On the way to extort money from a widow, the Summoner encounters a yeoman who is apparently down on his luck. The two men swear brotherhood to each other and exchange the secrets of their respective trades, the Summoner recounting his various sins in a boastful manner. The yeoman reveals that he is actually a demon, to which the Summoner expresses minimal surprise—he enquires as to various aspects of hell and the forms that demons take. During their travels, they come upon a carter whose horses have become temporarily stuck. Frustrated, he says that the devil may take them. Hearing this, the Summoner asks the demon why he isn't holding him to his word and seizing the horses; he replies that the man does not truly mean what he says—that it is not his "entente" (intent)—and therefore he cannot take them. They proceed to the house of the widow. The Summoner claims he will do better than the demon and fabricates a court summons in order that the widow will have to bribe him to dismiss the case. He also demands she give him her new pan in payment for an old debt, falsely claiming he paid a fine to get her off a charge of adultery. Incensed, the old woman damns the summoner to hell unless he repents of his false charges; when the devil confirms her "entente"; as the Summoner does not have any inclination to repent, the demon takes his body and soul—as well as the frying pan—to hell.
The tale is a satirical and somewhat bitter attack on the profession of summoner—an official in ecclesiastical courts who summons people to attend—and in particular The Summoner, one of the other people on the pilgrimage. Unlike the Miller and the Reeve who tell tales that irritate the other and do not get on for that reason, the Friar and the Summoner seem to have a longstanding hatred between them.
The Friar is of one of the mendicant orders which traveled about preaching and making their livings by begging. Part of the animosity between the two characters may be due to these orders of friars, which had been formed relatively recently, interfering with the work of the summoners. Once a friar had taken confession and given absolution to someone they could not be charged in an ecclesiastical court with the same sin. The Friar's tale has no clear original source like many of Chaucer's tales but it is of a type which is common and always seems popular: "the corrupt official gets their comeuppance". Even in the prologue the friar begins by making some pointedly rude remarks about the summoner in general. The host reprimands him, saying he should be mindful of his social standing and that he should get straight on with his tale. The Summoner merely replies that he should say what he wants to say but that he will pay him back in skin.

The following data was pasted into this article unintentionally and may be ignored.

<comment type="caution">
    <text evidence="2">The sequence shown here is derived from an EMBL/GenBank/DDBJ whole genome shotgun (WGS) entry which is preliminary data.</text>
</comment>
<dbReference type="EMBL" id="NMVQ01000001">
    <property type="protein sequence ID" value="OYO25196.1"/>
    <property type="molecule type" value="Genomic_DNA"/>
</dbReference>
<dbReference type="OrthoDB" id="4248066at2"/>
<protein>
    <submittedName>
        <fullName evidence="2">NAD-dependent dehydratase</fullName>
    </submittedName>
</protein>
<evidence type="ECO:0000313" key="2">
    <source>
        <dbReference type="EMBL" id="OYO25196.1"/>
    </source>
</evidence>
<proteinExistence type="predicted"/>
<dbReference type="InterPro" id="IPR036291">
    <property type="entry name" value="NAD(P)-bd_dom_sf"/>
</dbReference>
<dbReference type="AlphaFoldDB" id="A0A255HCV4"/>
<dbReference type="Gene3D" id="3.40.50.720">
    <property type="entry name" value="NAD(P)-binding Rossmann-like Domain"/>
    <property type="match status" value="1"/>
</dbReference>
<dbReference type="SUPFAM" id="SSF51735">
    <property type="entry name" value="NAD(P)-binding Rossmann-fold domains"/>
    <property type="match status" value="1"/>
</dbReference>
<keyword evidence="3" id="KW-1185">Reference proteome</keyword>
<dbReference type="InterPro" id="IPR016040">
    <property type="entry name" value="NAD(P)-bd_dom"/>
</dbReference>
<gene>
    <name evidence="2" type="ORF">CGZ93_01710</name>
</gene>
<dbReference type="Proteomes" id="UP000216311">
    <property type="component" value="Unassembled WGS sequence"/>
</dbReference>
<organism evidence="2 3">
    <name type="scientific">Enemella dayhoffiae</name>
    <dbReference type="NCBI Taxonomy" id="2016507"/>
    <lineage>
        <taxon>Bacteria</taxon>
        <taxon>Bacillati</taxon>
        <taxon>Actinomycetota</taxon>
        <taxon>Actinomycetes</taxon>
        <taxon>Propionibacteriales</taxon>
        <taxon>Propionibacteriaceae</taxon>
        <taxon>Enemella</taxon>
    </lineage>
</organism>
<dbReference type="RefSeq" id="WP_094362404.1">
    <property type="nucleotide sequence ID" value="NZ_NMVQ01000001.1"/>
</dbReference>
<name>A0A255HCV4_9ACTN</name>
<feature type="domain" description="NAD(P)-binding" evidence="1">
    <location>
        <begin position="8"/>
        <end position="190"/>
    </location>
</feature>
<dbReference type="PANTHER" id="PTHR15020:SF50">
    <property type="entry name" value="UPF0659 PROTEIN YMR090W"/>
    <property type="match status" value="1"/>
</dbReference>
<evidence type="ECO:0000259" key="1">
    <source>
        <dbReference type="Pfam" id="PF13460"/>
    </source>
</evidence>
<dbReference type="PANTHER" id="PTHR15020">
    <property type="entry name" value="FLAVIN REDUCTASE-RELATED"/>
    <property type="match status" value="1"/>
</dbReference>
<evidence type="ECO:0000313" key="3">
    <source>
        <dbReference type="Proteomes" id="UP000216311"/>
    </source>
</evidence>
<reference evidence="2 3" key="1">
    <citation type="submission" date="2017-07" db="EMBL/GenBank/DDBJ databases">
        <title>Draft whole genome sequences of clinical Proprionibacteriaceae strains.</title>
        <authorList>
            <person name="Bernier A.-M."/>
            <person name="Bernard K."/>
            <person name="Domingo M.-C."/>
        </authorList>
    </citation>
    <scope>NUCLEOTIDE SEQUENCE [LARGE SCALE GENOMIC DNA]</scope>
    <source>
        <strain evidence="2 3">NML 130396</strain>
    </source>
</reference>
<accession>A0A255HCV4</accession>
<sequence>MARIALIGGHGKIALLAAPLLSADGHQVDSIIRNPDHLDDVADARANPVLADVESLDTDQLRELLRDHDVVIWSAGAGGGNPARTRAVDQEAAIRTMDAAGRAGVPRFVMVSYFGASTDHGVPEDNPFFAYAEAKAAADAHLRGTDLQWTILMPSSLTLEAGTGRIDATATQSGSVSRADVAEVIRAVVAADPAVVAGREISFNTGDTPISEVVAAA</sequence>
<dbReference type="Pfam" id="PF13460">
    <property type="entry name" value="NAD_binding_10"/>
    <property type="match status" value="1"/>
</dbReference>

The tale itself continues in the denigration of summoners with its vivid description of the work of a summoner. This includes bribery, corruption, extortion and a network of pimps and wenches acting as informants making this important clerical office seem more like a 14th-century protection racket. The Friar then says that luckily friars are not under summoners' jurisdiction but the Summoner snaps back that neither are women in styves, meaning brothels; which were licensed to operate by archdeacons.
Brewer, Derek. "The Canterbury Tales: Overview." Reference Guide to English Literature. Ed. D. L. Kirkpatrick. 2nd ed. Chicago: St. James Press, 1991. Literature Resource Center. Web. "Geoffrey Chaucer." British Writers Retrospective Supplement II. Ed. Jay Parini. Charles Scribner's Sons, 2002, p. 33-50.